In recent times, there’s been a lot of changes to the Gnome environment with the 3.x releases, including the introduction of the Gnome Shell and things like the GObject introspection stuff going on in the background. However, the Shell is a bit on the unstable side (even if you’ve got a good graphics card), and so I’ve been sticking with the “fallback” environment which still uses the standard panel layout.
Well, that’s what it looks like at first glance. Once you start digging around, it turns out that the panel you’re now seeing is superficially similar to the old one, but it’s built in a very different way under the hood, and that makes writing applets for it a somewhat different problem. Primary among the changes for the panel is the removal of Bonobo in favour of D-Bus, so we’re going to have to build the services needed for applets in a new way.
Ruby excels at “embedded” DSLs – domain specific languages that are simultaneously plain Ruby and yet distinctly their own. RSpec springs to mind as an excellent example. At any rate, I have a DSL that recently underwent a fairly invasive change, and I wanted to automate moving model descriptions from the old format to the new.
Lost? Go back to the beginning.
A lightning quick recap haiku.
The last part sounds ominous and heroic. I like it.
Go into the game, generate a world with a random seed, walk around for a bit, and then quit. Here’s what you might see gets produced in your Minecraft saved games directory (I called my world ‘testworld’).
After spending a bit over three months at LShift, I am proud to leave LShift’s mark in the Minecraft Universe.
Frolicking over Minecraft’s cubic pastures and passing by interesting arrangements of hovering dirt blocks suspended in mid-air is all in a Minecrafter’s day’s work. But if you ever see light-blue wool blocks hanging around in the air, you can be sure that someone’s been . . . Shifty . . .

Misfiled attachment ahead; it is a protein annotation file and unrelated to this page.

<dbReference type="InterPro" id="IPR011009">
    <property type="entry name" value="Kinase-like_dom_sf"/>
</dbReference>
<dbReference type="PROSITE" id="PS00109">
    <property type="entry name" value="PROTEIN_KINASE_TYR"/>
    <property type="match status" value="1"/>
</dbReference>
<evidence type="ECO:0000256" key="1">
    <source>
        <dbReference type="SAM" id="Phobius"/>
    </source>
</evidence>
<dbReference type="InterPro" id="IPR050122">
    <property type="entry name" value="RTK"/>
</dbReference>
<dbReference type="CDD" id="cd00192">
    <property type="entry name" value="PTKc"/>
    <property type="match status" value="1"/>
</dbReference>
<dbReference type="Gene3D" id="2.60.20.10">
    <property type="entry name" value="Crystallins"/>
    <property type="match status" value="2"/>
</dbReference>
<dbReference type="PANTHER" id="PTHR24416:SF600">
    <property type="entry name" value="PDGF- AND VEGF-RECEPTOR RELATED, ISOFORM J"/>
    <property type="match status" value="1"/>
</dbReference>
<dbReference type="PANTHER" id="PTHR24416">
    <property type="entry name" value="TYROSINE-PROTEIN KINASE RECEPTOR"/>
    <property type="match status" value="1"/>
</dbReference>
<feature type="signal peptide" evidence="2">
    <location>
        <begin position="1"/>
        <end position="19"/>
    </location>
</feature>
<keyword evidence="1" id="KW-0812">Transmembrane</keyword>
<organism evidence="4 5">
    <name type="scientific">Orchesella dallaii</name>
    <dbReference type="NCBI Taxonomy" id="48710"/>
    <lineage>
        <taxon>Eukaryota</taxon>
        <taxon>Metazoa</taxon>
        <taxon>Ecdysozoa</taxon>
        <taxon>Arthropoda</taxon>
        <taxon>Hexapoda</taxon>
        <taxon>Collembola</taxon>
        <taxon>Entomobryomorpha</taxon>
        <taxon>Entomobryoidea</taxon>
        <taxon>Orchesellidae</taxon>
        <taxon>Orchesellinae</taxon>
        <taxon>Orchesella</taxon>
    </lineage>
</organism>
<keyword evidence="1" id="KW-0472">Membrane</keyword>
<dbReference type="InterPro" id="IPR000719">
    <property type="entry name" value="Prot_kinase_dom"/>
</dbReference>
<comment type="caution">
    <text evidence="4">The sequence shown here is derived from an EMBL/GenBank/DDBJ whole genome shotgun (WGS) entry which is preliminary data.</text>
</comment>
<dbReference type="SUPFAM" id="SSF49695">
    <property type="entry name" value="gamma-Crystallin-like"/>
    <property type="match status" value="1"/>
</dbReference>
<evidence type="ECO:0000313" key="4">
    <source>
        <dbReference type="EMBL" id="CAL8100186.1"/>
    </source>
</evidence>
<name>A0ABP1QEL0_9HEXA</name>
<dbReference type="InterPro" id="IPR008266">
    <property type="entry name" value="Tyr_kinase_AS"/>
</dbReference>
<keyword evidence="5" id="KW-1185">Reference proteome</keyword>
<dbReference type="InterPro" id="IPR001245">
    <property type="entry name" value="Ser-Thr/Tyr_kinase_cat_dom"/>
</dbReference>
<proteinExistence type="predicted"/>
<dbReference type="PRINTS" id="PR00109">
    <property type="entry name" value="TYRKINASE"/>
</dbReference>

The ones you see in the picture above, in fact, have been put into the Minecraft world by a tool I wrote in Haskell. In this multi-part series, I want to share with you how I did it.
LShift will be sponsoring another Hacker News monthly meetup event.
Having been to a fair few of these types of events over the years it was clear that the Hacker News organisers
have got their formula right: the talks are generally interesting and most are technical; the mix of people is
around 50:50 technical : business; the turnout bordering on the unmanageable. Joel Spolsky has confirmed that
he’ll be speaking at the Febuary meeting.
The evening will start at 6.30pm, at Central Foundation Boys School, Cowper Street, in Shoreditch. If you
haven’t been, you should come along and say hello.
LShift has been working with TiCL on the product development for a new app and supporting server-side
system for a real-time news service. User generated news and pictures can be viewed by anyone within a
certain radius of the reporter. The viewer gets an instant impression of the social networks, businesses,
and community groups within their local area. The location-based news service is delivered via iPhone and
As well as the immediate benefits for small locally-based businesses, there are enormous
opportunities for larger retailers with retail promotions, for events, holidays, visitor attractions and
You can trust TiCL too. The engineering behind TiCL draws on the kind of advanced fraud-detection techniques
applied to online payments. You can ‘bank’ on a TiCL item coming from a person, in a particular location, at
the time indicated.
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